Full Text Available Glucose-6-phosphate dehydrogenase is the first enzyme in the pentose phosphate pathway and the main intracellular source of reduced nicotidamineadenine nucleotidephosphate (NADPH, involved in diverse physiological processes such as antioxidant defense, (for instance in the erythrocyte endothelial growth modulation, erithropoyesis, vascularization and phagocitosis. G6PDH deficiency is the most common X-chromosome-linked enzymopathy in human beings. Although it is present in any type cell, its absolute deficiency is incompatible with life. According to WHO, 400 million people are affected by G6PD deficiency in the world but in Colombia, the severe form prevalence is about 3% to 7%. There are no data related to slight and moderate alterations, that also have clinical effects. This paper reviews some G6PD biomolecular aspects, its classification according to activity and electrophoretic mobility, as well as some main clinical aspects related to its activity alteration.

  20. Proximal Focal Femoral Deficiency

    Directory of Open Access Journals (Sweden)

    Vishal Kalia, Vibhuti

    2008-01-01

    Full Text Available Proximal focal femoral deficiency (PFFD is a developmental disorder of the proximal segment of thefemur and of acetabulum resulting in shortening of the affected limb and impairment of the function. It isa spectrum of congenital osseous anomalies characterized by a deficiency in the structure of the proximalfemur. The diagnosis is often made by radiological evaluation which includes identification and descriptionof PFFD and evaluation of associated limb anomalies by plain radiographs. Contrast arthrography orMagnetic Resonance Imaging is indicated when radiological features are questionable and to disclose thepresence and location of the femoral head and any cartilagenous anlage. The disorder is more commonlyunilateral and is apparent at birth. However, bilateral involvement is rarely seen. Therapy of the disorder isdirected towards satisfactory ambulation and specific treatment depending on the severity of dysplasia.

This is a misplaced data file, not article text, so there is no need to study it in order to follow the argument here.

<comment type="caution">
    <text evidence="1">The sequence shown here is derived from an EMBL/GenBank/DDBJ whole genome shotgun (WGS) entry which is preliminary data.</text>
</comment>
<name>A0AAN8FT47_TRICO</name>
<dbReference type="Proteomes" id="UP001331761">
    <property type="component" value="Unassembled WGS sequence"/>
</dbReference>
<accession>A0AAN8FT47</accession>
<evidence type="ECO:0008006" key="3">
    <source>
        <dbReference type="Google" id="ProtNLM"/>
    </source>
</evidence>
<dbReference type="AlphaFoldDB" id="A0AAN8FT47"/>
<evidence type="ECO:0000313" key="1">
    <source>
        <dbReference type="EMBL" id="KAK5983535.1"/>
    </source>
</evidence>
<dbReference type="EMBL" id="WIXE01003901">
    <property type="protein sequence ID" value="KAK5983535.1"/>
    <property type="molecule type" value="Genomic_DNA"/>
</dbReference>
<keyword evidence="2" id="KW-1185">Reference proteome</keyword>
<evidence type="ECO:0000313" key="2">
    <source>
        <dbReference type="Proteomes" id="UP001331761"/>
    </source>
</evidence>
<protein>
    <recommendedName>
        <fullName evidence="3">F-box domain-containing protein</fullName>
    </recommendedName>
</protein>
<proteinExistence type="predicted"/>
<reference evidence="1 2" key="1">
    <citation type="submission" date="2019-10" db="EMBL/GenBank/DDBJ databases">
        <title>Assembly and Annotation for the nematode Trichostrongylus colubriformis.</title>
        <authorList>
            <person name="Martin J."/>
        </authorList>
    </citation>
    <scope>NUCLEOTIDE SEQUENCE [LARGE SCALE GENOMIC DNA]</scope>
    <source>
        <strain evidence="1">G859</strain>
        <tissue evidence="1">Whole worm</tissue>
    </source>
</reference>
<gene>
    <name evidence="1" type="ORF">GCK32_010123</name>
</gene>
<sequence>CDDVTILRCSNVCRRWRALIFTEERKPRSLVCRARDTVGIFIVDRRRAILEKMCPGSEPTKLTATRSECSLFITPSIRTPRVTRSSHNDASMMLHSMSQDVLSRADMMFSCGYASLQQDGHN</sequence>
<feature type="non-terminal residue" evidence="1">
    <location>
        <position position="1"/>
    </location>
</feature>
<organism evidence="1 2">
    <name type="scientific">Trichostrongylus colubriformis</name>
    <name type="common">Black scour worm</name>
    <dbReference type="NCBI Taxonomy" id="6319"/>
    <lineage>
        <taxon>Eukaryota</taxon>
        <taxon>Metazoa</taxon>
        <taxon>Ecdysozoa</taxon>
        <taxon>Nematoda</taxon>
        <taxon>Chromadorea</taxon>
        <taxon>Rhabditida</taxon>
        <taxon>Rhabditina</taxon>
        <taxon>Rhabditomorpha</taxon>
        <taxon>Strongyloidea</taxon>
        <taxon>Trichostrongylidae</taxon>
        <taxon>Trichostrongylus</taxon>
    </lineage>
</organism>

1. Chronic alcoholism in rats induces a compensatory response, preserving brain thiamine diphosphate, but the brain 2-oxo acid dehydrogenases are inactivated despite unchanged coenzyme levels.

    Science.gov (United States)

    Parkhomenko, Yulia M; Kudryavtsev, Pavel A; Pylypchuk, Svetlana Yu; Chekhivska, Lilia I; Stepanenko, Svetlana P; Sergiichuk, Andrej A; Bunik, Victoria I

    2011-06-01

    Thiamine-dependent changes in alcoholic brain were studied using a rat model. Brain thiamine and its mono- and diphosphates were not reduced after 20 weeks of alcohol exposure. However, alcoholism increased both synaptosomal thiamine uptake and thiamine diphosphate synthesis in brain, pointing to mechanisms preserving thiamine diphosphate in the alcoholic brain. In spite of the unchanged level of the coenzyme thiamine diphosphate, activities of the mitochondrial 2-oxoglutarate and pyruvate dehydrogenase complexes decreased in alcoholic brain. The inactivation of pyruvate dehydrogenase complex was caused by its increased phosphorylation. The inactivation of 2-oxoglutarate dehydrogenase complex (OGDHC) correlated with a decrease in free thiols resulting from an elevation of reactive oxygen species. Abstinence from alcohol following exposure to alcohol reactivated OGDHC along with restoration of the free thiol content. However, restoration of enzyme activity occurred before normalization of reactive oxygen species levels. Hence, the redox status of cellular thiols mediates the action of oxidative stress on OGDHC in alcoholic brain. As a result, upon chronic alcohol consumption, physiological mechanisms to counteract the thiamine deficiency and silence pyruvate dehydrogenase are activated in rat brain, whereas OGDHC is inactivated due to impaired antioxidant ability.